Nayda Torres, the first Hispanic woman to chair a UF/IFAS department, oversaw a number of changes during her 16 years at the helm of the department now known as Family, Youth and Community Sciences (FYCS).
Despite retiring in 2012, her presence is still felt throughout the department, says Michael Gutter, associate dean and state program leader for 4-H youth development, families and communities – a position that formed as a result of divvying her former duties.
“The passion that’s part of our faculty today – a lot of that came from Nayda,” said Gutter, who Torres hired in 2007 amidst a wave of additions that included several other future leaders. “We still talk about her today; all wonderful nostalgia. She would lead by example, by gentle wisdom, by compassion, and by offering simple advice right when you needed it. When I think of the influence she had, I have looked to find any way I could to emulate her leadership.”
Torres joined the University of Florida’s home economics department in 1985. She was eventually called to lead the department in an interim capacity a decade later.
During her interim appointment, it was announced – to her surprise, as well, she noted – that the department would merge with the 4-H unit. Torres said that the merge meant she became the only woman in department chair meetings.
In addition to facilitating the smooth transition of the merged departments, Torres also guided the process to identify its new name, thus becoming the first-ever chair of FYCS upon its renaming and her appointment as chair in 1996. She held the position until her retirement, and throughout her years in the role, according to Gutter, built the reputation of not only her department but also herself.
“I had to succeed Nayda Torres, of all people!” Gutter remarked. “UF/IFAS Extension Family and Consumer Sciences was so well-regarded across the region because of Nayda.”
The department grew exponentially during her years as chair, she said, especially in its teaching areas, which she credits to her faculty. These additions included the master’s program in Family, Youth and Community Sciences, as well as a nonprofit concentration.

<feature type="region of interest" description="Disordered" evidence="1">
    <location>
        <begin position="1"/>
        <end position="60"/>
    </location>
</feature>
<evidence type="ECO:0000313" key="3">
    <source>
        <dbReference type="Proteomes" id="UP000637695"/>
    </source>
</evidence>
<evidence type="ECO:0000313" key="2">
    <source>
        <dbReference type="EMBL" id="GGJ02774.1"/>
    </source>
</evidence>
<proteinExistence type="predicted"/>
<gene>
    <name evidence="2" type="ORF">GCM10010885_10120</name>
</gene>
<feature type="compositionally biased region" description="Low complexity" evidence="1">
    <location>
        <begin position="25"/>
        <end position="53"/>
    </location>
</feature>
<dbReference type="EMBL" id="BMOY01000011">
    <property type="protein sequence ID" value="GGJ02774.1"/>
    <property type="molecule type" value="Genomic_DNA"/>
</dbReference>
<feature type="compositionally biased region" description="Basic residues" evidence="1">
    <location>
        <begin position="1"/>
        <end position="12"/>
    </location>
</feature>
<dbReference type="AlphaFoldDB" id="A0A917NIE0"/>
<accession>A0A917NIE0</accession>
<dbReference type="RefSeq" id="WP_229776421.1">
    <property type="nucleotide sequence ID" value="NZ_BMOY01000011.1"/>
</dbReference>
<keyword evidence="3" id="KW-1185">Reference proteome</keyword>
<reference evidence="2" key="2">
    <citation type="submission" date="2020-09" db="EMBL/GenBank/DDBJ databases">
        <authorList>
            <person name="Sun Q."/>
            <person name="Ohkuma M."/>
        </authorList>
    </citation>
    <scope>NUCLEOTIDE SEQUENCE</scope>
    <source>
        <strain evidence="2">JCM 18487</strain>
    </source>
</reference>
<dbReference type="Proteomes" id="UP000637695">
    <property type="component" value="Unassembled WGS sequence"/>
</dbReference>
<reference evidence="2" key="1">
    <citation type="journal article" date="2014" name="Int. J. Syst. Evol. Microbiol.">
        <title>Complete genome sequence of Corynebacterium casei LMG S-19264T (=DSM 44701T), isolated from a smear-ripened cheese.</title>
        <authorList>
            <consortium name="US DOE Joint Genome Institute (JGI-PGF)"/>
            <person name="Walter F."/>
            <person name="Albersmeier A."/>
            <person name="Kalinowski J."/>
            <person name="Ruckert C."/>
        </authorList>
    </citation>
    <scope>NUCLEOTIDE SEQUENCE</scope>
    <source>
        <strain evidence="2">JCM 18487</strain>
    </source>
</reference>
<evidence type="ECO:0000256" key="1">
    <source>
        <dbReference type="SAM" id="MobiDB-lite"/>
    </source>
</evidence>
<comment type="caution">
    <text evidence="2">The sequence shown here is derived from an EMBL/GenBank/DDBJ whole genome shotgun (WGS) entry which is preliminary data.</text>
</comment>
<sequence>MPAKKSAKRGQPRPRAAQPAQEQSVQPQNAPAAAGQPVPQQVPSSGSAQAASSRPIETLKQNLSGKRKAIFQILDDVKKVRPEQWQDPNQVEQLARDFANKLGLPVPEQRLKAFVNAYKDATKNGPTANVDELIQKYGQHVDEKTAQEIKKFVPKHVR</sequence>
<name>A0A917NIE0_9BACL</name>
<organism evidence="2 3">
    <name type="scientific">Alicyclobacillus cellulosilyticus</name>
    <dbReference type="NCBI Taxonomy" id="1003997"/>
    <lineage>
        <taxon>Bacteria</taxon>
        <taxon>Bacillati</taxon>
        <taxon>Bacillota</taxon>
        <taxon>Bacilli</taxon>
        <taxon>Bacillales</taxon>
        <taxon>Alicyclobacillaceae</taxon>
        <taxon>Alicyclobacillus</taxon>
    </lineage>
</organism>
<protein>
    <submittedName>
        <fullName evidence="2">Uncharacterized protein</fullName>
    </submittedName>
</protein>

“We’re just trying to make sure we don’t drop the ball,” Gutter said of building on the successes under Torres. “And we’re trying to score some more points, now that we saw how it was all done.”
Torres was born and raised in Puerto Rico, where she earned her bachelor’s degree before attending Purdue University and The Ohio State University for her master’s and doctorate, respectively.
Throughout her career, Torres specialized in family resource management. She provided leadership for the federal grant that provided nutrition education for recipients of SNAP assistance. “I believe in the wellbeing of families,” she said.
But Gutter also notes that the department under Torres was a family all its own. He recalled an occasion when his young son visited his office and needed to be occupied during a portion of time.
“Nayda came and took him to her office – she insisted,” he said. “That really shaped for me how a boss should be. She loved our children. She was ‘Auntie Nayda.’ My children still remember her, and I know so many other faculty would say the same about their children.”
“We were professionals, and we were productive,” he added, “but we were truly a family, and she was the head.”
About this Series: The year 2020 commemorates the centennial year of the passage of the 19th Amendment, a crucial achievement in the women’s suffrage movement. This milestone reminds us of the collective spirit marshalled to enact this change. Throughout the year, UF/IFAS is highlighting female researchers, educators, staff members, students and innovators who embodied a similar trailblazing spirit during their engagement with the university. These trailblazers left an indelible mark on both the university and the state of Florida. The 19th Amendment states, "The right of citizens of the United States to vote shall not be denied or abridged by the United States or by any State on account of sex,” although some women were still denied the right to vote until the passage of the Civil Rights Act of the 1960s. We hope this series inspires others to ignite their own trailblazing spirit and effect change in our world.